Singapore! Even though Singapore has a high cost of living, the Government is actually very supportive of startups. They provide grants for us to tap into, and the technological infrastructure makes it possible for us to compete on a global scale. I believe if you can succeed in your business in Singapore, you can succeed in most of Southeast Asia.

What’s the best piece of advice you ever received?
You only need to be right once, and the rest is history.

Who inspires you?
My father, who was a VC. In fact he was the one who gave me the best piece of advice which I shared above. Having one successful exit, he showed me that it’s okay to fail a million times – all it takes is just one time for you to win in business and in life.

What have you just learnt recently that blew you away?
The power of compounding.

  • Mary and John are the same age.
  • Mary saves $2k annually from the age of 19-25 – so she puts $14k into her portfolio
  • John saves $2k annually from the age of 26-65 – so he puts $80k into his portfolio, but 7 years after Mary.
  • If both are able to generate 10% per annum, who would have more at age 65?
  • John of course! But how much more?
  • Mary will have $944,641 whilst John will have $973,704
  • Think about it! Mary puts in only $14k but John delays for 7 years and puts in $80k.

CRAZY RIGHT!?!?

If you had your time again, what would you do differently?
Nothing, my mistakes taught me how to become a better me. But if I really must choose, I’d say take more time to find the right business partner.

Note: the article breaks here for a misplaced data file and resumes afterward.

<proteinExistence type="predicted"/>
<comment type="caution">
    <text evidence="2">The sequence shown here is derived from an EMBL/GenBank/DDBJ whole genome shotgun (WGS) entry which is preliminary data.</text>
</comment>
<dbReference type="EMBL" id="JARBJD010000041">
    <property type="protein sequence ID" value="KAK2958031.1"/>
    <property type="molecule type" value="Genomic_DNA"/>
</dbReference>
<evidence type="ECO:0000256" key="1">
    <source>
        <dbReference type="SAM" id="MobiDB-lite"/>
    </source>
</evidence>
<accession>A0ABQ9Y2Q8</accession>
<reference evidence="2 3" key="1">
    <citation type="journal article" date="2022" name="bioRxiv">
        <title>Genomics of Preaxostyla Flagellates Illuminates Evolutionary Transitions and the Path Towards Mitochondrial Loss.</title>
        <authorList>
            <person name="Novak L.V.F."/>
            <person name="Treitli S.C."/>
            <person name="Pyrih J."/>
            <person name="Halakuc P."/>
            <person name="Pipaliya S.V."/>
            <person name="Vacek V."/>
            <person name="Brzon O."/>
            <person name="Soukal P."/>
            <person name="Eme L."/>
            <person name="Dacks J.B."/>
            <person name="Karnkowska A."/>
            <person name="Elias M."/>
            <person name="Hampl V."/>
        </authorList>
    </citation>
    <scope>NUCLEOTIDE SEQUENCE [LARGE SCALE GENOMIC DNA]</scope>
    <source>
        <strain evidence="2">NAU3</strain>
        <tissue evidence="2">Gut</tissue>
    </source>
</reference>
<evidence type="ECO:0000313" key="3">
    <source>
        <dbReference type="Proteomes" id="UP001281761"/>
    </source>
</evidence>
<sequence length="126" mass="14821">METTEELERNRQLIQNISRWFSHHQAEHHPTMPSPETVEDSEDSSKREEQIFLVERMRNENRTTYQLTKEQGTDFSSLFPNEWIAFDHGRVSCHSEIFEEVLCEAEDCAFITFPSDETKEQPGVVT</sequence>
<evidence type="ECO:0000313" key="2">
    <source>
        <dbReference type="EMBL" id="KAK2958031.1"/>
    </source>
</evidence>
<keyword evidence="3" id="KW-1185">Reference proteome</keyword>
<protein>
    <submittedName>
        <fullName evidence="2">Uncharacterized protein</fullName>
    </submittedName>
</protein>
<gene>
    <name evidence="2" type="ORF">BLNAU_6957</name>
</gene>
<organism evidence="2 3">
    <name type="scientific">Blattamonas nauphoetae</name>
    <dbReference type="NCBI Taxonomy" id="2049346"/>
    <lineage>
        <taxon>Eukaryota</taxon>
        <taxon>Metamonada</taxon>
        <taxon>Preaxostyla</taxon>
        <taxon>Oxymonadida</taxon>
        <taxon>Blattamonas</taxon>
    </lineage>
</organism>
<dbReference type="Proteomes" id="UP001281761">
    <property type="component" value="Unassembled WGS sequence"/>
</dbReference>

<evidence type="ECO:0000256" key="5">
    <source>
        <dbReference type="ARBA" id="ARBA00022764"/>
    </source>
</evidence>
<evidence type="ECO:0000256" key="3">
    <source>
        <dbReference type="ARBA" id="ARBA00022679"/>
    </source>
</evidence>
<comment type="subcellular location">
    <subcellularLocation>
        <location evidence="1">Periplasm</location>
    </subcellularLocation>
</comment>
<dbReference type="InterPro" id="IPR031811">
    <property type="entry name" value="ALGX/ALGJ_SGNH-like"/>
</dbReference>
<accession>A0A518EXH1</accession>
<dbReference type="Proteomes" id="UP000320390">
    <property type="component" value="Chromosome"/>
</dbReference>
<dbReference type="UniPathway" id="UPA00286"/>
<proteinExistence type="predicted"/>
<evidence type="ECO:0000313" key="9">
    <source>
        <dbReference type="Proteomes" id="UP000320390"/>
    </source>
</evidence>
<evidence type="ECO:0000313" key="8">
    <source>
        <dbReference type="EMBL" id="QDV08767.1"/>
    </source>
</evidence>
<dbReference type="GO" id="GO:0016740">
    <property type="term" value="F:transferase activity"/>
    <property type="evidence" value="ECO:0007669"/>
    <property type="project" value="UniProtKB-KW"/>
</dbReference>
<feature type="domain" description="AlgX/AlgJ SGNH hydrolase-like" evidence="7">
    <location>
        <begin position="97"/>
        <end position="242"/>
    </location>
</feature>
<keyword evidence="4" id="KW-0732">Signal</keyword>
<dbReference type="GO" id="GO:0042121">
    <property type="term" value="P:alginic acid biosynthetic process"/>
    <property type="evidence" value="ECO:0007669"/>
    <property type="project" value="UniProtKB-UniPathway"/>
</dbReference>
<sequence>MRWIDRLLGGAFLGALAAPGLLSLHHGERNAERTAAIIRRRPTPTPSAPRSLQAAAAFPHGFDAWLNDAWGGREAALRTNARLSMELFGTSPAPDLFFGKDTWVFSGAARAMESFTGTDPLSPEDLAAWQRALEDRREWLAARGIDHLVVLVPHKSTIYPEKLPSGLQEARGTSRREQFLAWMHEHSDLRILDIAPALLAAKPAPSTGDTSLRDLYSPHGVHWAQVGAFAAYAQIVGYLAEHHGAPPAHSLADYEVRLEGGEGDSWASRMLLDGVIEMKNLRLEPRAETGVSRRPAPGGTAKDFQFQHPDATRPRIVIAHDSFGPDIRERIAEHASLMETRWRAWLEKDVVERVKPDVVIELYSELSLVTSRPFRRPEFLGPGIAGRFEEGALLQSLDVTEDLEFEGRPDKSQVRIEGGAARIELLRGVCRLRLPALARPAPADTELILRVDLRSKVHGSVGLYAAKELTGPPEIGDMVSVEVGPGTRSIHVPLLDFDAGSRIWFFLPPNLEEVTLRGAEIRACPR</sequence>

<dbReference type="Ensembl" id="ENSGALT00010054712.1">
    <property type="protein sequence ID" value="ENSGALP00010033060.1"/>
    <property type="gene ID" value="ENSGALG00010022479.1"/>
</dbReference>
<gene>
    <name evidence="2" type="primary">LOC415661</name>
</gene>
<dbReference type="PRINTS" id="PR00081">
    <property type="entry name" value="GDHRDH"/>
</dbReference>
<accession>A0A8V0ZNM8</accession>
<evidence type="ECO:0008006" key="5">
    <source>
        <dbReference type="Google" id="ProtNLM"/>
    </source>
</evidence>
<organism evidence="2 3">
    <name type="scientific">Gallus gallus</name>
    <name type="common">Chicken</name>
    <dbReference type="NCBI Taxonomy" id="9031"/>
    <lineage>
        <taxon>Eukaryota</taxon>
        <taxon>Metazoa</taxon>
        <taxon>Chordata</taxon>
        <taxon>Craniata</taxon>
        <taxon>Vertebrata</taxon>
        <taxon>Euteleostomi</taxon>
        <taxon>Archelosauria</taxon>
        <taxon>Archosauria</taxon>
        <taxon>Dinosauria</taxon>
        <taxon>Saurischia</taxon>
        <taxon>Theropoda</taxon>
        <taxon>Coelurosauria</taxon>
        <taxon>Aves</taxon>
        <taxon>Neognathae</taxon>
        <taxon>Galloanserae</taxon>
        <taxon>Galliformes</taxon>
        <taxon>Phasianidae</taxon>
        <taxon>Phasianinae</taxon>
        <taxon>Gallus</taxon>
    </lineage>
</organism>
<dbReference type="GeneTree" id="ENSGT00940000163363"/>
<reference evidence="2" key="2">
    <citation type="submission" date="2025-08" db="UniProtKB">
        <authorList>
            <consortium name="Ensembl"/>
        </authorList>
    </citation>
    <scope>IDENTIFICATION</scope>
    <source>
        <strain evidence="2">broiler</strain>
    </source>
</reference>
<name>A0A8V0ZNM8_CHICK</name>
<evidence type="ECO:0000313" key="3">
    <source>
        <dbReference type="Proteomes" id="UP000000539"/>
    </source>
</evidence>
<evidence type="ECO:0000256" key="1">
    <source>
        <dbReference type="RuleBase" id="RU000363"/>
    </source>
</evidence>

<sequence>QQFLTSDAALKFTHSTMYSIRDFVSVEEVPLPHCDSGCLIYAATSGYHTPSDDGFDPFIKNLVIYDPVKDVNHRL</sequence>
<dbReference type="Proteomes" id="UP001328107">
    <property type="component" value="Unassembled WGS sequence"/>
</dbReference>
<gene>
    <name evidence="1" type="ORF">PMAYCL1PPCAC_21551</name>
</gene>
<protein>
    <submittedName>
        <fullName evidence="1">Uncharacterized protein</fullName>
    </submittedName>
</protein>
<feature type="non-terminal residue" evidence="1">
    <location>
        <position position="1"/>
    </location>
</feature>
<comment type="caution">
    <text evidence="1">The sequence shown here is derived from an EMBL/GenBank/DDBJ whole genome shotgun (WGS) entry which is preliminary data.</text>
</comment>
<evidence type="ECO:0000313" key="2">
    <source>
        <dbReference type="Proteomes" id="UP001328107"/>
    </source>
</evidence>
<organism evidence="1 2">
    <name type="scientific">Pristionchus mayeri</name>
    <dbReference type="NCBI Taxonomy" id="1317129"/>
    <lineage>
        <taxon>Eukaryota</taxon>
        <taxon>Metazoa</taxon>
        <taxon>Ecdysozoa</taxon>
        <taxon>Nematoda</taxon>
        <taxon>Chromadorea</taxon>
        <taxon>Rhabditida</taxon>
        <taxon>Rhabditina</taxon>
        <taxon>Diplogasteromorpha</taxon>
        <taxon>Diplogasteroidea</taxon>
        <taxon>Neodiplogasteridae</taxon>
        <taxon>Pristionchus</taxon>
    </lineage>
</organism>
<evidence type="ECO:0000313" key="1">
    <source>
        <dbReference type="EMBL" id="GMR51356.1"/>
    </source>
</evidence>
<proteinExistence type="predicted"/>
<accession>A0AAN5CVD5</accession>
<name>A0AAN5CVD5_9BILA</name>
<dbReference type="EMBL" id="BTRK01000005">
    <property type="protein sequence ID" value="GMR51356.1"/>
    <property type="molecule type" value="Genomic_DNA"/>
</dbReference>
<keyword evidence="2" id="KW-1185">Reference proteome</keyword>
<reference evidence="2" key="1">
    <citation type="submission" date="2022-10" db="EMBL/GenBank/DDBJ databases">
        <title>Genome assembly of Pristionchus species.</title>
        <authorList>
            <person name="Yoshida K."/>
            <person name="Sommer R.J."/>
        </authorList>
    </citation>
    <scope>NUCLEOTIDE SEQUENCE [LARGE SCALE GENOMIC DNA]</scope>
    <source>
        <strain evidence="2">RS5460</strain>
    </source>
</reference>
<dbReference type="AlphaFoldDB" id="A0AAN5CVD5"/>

How do you unwind?
Poker, Mahjong and Dota 2.

Favourite Asian destination for relaxation? Why?
Vietnam! Things are cheap, people are warm and friendly, and their coffee fills up my life. I would love to retire there if possible.

Everyone in business should read this book:
The richest man in Babylon

Shameless plug for your business:
We don’t need a plug. Just try our competitors and you’ll understand why!

How can people connect with you?
Facebook: https://www.facebook.com/chuazongyou
LinkedIn: https://www.linkedin.com/in/zacchua

This interview is part of the ‘Callum Connect’ series of more than 500 interviews

Callum Laing is an entrepreneur and investor based in Singapore. He has previously started,
built and sold half a dozen businesses and is now a Partner at Unity-Group Private Equity and Co-Founder of The Marketing Group PLC. He is the author two best selling books ‘Progressive Partnerships’ and ‘Agglomerate’.

Connect with Callum here:
twitter.com/laingcallum
linkedin.com/in/callumlaing
Download free copies of his books here: www.callumlaing.com